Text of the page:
The Objective : I conducted my experiment to determine which of the two senses, taste or smell, takes less time to recognize a particular food.
Students ranging from twelve to fourteen years of age were tested by having them smell, taste (with a plugged nose), and taste with smell, various purees of fruits and vegetables, namely apple, strawberry, orange, carrot, lettuce, and corn.
With the use of a stopwatch, they were timed to see how long it would take them to identify each of the purees, and also to see how accurate they were in identifying them.
Students were generally able to identify the purees faster by taste than by smell, but for one exception.
Carrot was identified by smell in 4.6 seconds, which was 0.4 seconds faster than the average time it took to be identified by taste.
When using both senses together, students also generally were able to identify purees faster than when they used one sense at a time. This was true for all purees but lettuce, which took a longer time to be identified by taste than it did by smell.
Based on the results I have gotten from my testing so far, my hypothesis that identifying a food by smell would take less time than by taste is neither proven nor disproven. This may be due to a few factors that affected my experimental procedure. To accurately prove or disprove my hypothesis, I would also test a larger sample of students which I am now currently doing with an improved procedure. To take this experiment to a next step, one can investigate how vision plays a role in "tricking" the brain when identifying various foodstuffs with the combined senses of taste and smell. This may be able to provide insight into the psychological connection between sight, taste, and smell. In conclusion, I hope my idea and expanded ideas of the same nature can guide scientists to learn more about the senses and how they might affect people with impairment of senses like taste and smell. With a more specific understanding of the mechanisms that may be causing altered taste and smell, like in cancer patients receiving chemotherapy treatments, one might be able to help improve their taste and smell, therefore their appetite and nutritional state.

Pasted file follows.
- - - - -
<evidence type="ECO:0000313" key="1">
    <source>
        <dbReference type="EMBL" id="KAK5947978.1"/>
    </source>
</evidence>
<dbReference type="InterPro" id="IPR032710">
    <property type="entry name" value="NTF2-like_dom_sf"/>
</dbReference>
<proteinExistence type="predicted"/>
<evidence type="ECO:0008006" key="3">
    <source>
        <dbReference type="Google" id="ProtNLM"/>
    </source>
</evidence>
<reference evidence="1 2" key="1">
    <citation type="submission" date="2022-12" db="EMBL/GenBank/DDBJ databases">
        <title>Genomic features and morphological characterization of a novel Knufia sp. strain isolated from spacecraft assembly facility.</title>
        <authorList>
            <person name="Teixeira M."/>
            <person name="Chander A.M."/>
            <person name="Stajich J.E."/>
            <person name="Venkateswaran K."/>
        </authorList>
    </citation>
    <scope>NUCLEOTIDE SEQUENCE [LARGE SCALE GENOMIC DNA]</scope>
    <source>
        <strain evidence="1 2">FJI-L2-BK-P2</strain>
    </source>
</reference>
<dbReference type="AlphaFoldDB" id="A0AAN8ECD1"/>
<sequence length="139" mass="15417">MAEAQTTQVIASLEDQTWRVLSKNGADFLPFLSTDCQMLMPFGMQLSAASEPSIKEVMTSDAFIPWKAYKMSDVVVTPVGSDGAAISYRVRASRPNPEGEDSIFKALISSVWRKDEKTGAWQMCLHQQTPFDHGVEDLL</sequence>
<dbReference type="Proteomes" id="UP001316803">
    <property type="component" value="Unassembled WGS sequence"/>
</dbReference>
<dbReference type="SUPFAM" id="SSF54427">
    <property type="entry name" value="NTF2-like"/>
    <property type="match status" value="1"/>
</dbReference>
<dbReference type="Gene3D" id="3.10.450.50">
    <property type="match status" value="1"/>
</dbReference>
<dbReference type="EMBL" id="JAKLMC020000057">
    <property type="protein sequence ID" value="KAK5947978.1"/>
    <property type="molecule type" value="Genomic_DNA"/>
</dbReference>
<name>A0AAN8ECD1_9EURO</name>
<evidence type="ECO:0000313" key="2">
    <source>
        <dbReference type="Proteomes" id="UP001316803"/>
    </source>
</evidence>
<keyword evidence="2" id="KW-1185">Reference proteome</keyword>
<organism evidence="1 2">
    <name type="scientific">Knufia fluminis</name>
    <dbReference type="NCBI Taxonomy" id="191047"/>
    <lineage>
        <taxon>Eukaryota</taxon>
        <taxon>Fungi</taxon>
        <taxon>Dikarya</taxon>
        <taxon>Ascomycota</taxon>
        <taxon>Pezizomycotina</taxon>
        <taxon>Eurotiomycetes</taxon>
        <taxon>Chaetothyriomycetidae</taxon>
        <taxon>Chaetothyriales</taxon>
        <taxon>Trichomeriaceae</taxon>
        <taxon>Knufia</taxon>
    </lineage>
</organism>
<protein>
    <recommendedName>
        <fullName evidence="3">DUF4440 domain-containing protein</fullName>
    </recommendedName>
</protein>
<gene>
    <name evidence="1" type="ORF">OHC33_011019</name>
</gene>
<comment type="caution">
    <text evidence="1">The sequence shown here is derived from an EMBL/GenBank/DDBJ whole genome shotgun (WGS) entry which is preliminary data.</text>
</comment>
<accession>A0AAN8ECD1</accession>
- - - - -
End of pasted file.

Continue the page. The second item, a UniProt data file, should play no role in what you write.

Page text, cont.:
Students ranging from twelve to fourteen years of age were tested to see which of the two senses, smell or taste, is faster in identifying a particular food.
Science Fair Project done By Kiran Suryadevara
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